“Hey, little girl. Where’s your mommy?”
“I don’t know.”
“Are you lost?”
“No, she’ll find me.”
The old man let out a chuckle. The child giggled and bounced away. The old man smiled after her.
Write to the Five Senses
Where appropriate, add details that appeal to the five senses. In my essay, I leaned heavily on what I saw. There was some detail as to what I heard, such as the dialogue or the jingling of the change in an old man's pocket.
What else could I have included? Taste, touch, smell? These didn't seem to fit with the essay I was writing, but when any of the senses do fit in with an observation essay, it is helpful to include them. If the observation was of food, for instance, taste, touch, and smell would definitely be an integral part of the observation.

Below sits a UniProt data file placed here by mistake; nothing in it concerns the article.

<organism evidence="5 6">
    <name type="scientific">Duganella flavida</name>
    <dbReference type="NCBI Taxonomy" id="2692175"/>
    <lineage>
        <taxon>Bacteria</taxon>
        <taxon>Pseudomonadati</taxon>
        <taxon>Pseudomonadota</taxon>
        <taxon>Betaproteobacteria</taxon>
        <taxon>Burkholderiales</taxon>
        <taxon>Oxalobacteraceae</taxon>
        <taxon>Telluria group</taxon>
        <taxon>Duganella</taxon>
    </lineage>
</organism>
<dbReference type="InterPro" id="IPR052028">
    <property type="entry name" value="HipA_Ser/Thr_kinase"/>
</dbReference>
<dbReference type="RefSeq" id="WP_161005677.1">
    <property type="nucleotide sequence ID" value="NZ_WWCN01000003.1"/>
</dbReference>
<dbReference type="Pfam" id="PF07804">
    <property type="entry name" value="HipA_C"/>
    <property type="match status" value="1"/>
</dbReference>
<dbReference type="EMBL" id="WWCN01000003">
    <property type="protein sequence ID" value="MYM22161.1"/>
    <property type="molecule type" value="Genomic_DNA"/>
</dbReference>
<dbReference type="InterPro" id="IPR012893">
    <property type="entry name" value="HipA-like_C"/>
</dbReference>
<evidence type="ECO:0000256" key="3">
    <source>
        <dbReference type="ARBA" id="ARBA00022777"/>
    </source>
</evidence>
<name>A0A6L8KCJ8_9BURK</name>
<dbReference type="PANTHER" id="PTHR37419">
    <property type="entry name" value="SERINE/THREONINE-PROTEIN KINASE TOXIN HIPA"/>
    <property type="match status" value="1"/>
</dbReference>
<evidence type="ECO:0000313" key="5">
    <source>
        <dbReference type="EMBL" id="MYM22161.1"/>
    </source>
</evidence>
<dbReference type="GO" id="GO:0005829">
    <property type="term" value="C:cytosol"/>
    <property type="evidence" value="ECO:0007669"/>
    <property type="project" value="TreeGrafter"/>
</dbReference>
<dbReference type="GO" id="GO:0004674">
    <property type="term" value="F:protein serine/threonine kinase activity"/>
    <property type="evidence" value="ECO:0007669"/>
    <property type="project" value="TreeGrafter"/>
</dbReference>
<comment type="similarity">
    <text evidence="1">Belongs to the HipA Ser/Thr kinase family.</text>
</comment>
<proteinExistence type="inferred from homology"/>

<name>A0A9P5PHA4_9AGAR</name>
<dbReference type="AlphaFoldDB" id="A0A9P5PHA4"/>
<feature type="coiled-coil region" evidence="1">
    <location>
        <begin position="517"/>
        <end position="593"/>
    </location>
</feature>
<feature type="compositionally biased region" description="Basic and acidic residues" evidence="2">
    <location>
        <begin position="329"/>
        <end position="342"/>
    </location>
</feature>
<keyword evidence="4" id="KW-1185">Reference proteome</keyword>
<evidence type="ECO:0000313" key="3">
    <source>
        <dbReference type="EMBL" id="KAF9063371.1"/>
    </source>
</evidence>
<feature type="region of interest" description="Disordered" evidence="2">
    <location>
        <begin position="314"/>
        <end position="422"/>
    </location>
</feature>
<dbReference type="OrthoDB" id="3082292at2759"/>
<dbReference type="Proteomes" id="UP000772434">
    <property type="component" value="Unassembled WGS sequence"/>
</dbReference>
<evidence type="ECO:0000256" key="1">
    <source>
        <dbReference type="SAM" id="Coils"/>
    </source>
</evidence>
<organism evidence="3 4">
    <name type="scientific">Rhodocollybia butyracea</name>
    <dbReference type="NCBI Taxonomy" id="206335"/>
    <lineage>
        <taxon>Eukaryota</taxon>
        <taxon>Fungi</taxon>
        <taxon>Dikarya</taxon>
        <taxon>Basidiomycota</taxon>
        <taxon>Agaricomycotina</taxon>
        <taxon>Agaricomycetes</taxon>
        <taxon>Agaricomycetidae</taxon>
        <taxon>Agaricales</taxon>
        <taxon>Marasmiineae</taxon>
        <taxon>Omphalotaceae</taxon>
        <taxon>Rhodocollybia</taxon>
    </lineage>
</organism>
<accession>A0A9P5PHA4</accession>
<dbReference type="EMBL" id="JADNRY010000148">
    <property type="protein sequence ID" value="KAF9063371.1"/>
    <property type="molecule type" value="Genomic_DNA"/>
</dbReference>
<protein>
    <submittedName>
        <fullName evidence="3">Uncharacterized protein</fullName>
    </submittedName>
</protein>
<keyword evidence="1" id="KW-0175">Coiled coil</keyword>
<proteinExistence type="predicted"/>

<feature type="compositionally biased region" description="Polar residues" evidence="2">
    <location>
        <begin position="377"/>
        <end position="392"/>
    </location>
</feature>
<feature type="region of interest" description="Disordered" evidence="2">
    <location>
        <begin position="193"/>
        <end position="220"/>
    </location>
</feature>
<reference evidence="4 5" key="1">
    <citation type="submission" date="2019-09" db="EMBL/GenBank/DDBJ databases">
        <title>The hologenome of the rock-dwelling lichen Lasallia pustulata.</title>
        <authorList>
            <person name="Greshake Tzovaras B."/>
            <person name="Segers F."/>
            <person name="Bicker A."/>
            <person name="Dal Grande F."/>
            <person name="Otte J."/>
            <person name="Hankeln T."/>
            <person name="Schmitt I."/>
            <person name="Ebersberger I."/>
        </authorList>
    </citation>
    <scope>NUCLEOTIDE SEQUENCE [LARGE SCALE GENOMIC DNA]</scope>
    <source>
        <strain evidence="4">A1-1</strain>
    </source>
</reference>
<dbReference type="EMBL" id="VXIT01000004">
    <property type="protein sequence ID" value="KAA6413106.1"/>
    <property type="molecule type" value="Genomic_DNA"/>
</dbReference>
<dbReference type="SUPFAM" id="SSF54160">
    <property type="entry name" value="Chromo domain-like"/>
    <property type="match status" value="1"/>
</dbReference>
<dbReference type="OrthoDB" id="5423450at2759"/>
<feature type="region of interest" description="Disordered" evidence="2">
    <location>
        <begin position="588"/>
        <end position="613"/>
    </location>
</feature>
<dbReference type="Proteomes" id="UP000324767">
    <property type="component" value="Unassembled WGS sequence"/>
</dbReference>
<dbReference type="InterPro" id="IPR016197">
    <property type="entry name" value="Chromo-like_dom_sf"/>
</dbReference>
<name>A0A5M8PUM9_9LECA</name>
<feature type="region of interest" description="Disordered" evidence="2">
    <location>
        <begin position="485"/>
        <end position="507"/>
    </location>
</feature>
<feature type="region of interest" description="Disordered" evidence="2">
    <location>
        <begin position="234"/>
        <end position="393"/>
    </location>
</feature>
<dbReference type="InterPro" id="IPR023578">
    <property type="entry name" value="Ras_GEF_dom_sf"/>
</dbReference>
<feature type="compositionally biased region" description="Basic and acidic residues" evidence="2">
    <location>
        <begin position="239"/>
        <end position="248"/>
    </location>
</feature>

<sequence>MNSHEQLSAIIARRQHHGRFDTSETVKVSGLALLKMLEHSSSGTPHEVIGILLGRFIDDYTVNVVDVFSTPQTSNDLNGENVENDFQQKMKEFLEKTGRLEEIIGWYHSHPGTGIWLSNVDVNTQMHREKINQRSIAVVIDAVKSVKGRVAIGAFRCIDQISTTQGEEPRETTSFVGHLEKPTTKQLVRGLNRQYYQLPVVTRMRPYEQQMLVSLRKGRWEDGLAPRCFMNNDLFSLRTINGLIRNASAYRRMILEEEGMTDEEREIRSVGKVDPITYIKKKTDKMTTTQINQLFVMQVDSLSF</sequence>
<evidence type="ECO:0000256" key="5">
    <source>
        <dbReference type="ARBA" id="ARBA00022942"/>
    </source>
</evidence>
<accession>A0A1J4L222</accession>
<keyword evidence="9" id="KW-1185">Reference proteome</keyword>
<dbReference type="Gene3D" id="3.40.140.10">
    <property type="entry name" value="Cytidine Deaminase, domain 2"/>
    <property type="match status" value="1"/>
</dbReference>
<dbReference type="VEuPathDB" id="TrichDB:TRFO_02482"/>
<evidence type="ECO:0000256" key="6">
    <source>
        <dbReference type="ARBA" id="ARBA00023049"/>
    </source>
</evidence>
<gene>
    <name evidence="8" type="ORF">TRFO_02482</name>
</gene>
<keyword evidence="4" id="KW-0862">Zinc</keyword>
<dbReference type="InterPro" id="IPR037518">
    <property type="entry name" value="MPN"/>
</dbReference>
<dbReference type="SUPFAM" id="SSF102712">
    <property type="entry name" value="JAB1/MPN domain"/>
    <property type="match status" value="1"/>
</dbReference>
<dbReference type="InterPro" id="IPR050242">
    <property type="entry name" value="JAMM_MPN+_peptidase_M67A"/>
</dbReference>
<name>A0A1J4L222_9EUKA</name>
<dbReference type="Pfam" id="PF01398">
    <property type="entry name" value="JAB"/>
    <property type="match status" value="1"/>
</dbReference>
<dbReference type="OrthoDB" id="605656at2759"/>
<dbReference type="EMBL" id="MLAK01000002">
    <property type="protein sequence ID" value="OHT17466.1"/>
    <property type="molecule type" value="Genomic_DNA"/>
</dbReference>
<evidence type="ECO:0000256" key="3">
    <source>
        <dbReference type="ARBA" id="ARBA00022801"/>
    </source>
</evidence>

Observation Essay - Conclusion
After you've written up your observations into essay form, end with a conclusion that leaves the reader with something significant to think about. What can you share about your observations? What changed you? How are you different as a result of this observation? What will you take with you? Share that with your reader.
My conclusion written as an eighteen-year-old girl was my perspective nearly thirty years ago. It's interesting for me to read it now, and it would be interesting in another thirty years to see how my perspective changes yet again.
Here is the conclusion I wrote from those observations: